Sam Levin
May 6, 2015


When traffic court defendants miss a payment or court date, their fines multiply, and their licenses are suspended. Since 2007, there have been 4 million cases of driver’s licenses suspended for people’s failure to appear in court or pay their fines.

The data shows that many tickets are for violations that aren’t closely related to public safety: a broken headlight, an obstructed windshield, failing to display a carrier identification number, or an incorrectly worn seatbelt. “It’s a ticket for driving while poor,” said Anna Kirsch, staff attorney with East Bay Community Law Center, which helped release a report called “Not Just a Ferguson Problem: How Traffic Courts Drive Inequality in California.”

On top of that, the courts often disallow defendants from going to court unless they post the entire bail, which can be a tremendous barrier for low-income individuals. “It’s just so inflexible,” said Meredith Desautels, a staff attorney with the San Francisco-based Lawyers’ Committee for Civil Rights. She talked about a case where a victim of identity theft failed to appear in court and was blocked from future trials. “He just wants to explain his case to a judge. We have no doubt he’s going to get the ticket canceled. … But he can’t post the money for an offense he didn’t commit.”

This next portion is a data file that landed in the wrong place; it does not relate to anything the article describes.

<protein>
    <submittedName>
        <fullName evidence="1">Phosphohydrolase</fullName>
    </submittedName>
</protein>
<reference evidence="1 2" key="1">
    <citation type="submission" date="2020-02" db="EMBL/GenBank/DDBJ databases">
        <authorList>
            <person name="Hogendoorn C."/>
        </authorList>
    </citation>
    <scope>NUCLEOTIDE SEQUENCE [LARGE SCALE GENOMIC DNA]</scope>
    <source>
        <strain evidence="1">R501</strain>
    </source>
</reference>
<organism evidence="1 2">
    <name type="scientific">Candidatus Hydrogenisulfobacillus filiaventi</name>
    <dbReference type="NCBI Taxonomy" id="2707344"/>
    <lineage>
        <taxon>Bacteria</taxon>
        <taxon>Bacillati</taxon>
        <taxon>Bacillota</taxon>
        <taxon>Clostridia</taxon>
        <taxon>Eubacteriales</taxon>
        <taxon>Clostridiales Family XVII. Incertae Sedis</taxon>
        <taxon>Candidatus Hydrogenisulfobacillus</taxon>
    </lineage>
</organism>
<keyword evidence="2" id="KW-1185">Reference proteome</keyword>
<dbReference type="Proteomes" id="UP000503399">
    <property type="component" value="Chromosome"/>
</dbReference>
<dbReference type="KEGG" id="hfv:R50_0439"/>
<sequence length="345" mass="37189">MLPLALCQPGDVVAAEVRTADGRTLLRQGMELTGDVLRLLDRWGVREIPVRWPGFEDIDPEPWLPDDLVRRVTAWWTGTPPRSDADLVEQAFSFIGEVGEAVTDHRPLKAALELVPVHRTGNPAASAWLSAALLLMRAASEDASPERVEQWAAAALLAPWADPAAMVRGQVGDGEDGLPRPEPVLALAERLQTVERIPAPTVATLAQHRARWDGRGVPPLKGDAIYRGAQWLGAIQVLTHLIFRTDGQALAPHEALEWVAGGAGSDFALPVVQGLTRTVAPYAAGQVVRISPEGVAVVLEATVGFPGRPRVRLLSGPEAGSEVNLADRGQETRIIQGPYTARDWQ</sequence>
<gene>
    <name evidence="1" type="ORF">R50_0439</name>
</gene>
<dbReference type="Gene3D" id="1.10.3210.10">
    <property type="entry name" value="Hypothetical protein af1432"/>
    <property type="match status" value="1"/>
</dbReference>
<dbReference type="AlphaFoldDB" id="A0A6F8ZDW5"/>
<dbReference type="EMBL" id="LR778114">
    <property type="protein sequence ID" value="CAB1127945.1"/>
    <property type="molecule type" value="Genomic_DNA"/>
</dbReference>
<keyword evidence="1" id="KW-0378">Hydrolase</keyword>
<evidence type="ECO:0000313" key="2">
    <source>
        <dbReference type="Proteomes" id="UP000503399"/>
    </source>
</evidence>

The High Cost of Driving While Poor
Full story

Organizations mentioned/involved: East Bay Community Law Center (EBCLC), Lawyers’ Committee for Civil Rights of the San Francisco Bay Area (LCCR)